I have been continuing to reflect on the idea that people have a fear of death, and that this fear is translated into some sort of idol worship, with the object of trying to minimise or distract from this fear. That observation gels with someone thing I read somewhere once, that whatever worldview you end up adopting, it needs to offer some sort of explanation for the 2 big realities of death and suffering.
I found a book in my local library today: Poems and Readings for Funerals, edited by Julia Watson (London: Penguin, 2004). It consists of just that – classic poems and items, all dealing in one way or another with death. It is fascinating to see the broad spectrum of responses to the unescapable reality of death. I thought I might share them here over the next few weeks or so.
The first reflection: denial.
‘Death is nothing at all.’
Death is nothing at all. I have only slipped away
into the next room. I am I, and you are you. Whatever we were to each other,
that we still are. Call me by my old familiar name, speak to me in the easy way
that you always used. Put no difference in your tone, wear no forced air of
solemnity or sorrow. Laugh as we always laughed at the little jokes we enjoyed together. Play, smile, think of me, pray for me. Let my name be ever the household word that it always was, let it be spoken without effect, without the trace of a shadow on it.
Life means all that it ever meant. It is the same that it ever was; there is unbroken continuity. Why should I be out of mind because I am out of sight? I am waiting for you, for an interval, somewhere very near, just around the corner.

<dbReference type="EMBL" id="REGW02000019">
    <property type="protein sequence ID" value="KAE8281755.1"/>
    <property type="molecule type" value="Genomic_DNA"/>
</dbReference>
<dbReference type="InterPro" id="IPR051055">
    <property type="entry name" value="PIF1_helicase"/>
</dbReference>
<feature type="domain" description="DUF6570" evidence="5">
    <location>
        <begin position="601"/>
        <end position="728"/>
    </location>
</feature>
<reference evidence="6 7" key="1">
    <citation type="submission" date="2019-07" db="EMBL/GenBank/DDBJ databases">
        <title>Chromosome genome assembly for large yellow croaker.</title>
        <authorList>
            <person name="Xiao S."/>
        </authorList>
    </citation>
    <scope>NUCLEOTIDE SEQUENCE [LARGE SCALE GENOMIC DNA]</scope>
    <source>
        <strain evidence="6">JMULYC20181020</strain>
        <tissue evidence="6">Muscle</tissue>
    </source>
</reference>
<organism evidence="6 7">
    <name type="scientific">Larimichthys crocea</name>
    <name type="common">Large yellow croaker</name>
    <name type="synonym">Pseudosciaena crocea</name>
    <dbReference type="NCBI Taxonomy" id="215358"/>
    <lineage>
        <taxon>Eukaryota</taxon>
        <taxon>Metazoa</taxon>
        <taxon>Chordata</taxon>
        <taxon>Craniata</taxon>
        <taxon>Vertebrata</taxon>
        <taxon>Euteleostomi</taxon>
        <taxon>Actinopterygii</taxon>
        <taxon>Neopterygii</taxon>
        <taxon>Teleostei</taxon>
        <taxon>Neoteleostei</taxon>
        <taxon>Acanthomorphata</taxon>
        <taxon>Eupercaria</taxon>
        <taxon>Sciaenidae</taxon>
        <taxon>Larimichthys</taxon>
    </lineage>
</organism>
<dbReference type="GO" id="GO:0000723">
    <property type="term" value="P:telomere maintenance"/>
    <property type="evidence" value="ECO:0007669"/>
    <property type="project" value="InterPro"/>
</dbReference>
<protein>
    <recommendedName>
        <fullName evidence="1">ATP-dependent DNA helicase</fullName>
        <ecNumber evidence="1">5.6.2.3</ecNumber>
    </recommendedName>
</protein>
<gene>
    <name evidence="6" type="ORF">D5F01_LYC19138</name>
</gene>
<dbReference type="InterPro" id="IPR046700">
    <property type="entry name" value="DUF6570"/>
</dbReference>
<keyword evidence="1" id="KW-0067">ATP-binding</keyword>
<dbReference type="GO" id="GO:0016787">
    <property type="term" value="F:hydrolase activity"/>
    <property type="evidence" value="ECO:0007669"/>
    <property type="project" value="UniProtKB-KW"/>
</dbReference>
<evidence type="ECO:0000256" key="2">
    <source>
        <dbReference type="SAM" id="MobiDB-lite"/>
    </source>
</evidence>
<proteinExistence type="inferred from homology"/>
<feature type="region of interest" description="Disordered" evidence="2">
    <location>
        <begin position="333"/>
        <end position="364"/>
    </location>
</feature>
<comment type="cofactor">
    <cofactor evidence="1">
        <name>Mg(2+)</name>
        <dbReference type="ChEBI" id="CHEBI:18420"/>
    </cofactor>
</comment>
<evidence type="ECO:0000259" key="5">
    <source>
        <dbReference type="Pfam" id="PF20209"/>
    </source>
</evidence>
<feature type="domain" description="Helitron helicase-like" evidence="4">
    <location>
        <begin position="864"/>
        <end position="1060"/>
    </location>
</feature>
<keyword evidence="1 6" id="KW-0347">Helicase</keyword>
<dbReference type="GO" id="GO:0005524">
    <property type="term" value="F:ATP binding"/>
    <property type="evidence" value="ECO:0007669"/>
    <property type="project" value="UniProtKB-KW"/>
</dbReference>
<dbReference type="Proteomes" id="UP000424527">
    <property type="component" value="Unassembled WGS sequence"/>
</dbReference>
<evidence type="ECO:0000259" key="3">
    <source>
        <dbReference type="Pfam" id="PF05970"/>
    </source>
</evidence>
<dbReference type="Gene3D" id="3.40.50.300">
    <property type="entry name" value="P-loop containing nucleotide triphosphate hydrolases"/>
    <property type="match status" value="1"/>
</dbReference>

All is well.
Henry Scott Holland (1847-1928) [page 7]
But this doesn’t explain the sense of loss that gives rise to grief at all, does it?
Filed under death, poetry
Christmas is really for the children.
Especially for children
who like animals, stables,
stars and babies wrapped
in swaddling clothes.
Then there are wise men,
kings in fine robes,
humble shepherds and a
hint of rich perfume.
Easter is not really
for the children
unless accompanied by
a cream filled egg.
It has whips, blood, nails,
a spear and allegations
of body snatching.
It involves politics, God
and the sins of the world.
It is not good for people
of a nervous disposition.
They would do better to
think on rabbits, chickens
and the first snowdrop
Or they’d do better to
wait for a re-run of
Christmas without asking
too many questions about
what Jesus did when he grew up
or whether there’s any connection.
I am the way to God: I did not come
To light a path, to blaze a trail, that you
May follow simply in my tracks, pursue
My shadow like a prize that’s cheaply won.
My life reveals the life of God, the sum
Of all he is and does. So how can you,
The sons of night, look on me and construe
My way as just the road for you to run?
My path takes in Gethsemanae, the Cross,
And stark rejection draped in agony.
My way to God embraces utmost loss:
Your way to God is not my, but me.
Each other path is dismal swamp, or fraud.
I stand alone: I am the way to God.
I am the truth of God: I do not claim
I merely speak the truth, as though I were
A prophet (but no more), a channel, stirred
By Spirit power, of purely human frame.
Nor do I say that when I take his name
Upon my lips, my teaching cannot err
(Though that is true). A mere interpreter
I’m not, some prophet-voice of special fame.
In timeless reaches of eternity
The Triune God decided that the Word,
The self-expression of the Deity,
Would put on flesh and blood – and thus be heard.
The claim to speak truth good men applaud.
I claim much more: I am the truth of God.
I am the resurrection life. It’s not
As though I merely bear life-giving drink,
A magic elixir which (men might think)
Is cheap because though lavish it’s not bought.
The price of life was fully paid: I fought
With death and black despair; for I’m the drink
Of life. The resurrection morn’s the link
Between my death and endless life sought.
I am the firstborn from the dead; and by
My triumph, I deal death to lusts and hates.
My life I no extend to men, and ply
Them with the draught that ever satiates.
Religion’s page with empty boasts is rife:
But I’m the resurrection and the life.
D.A.Carson, The Gospel According to John. Leicester: IVP, 1991: 492-3.
Filed under Jesus, poetry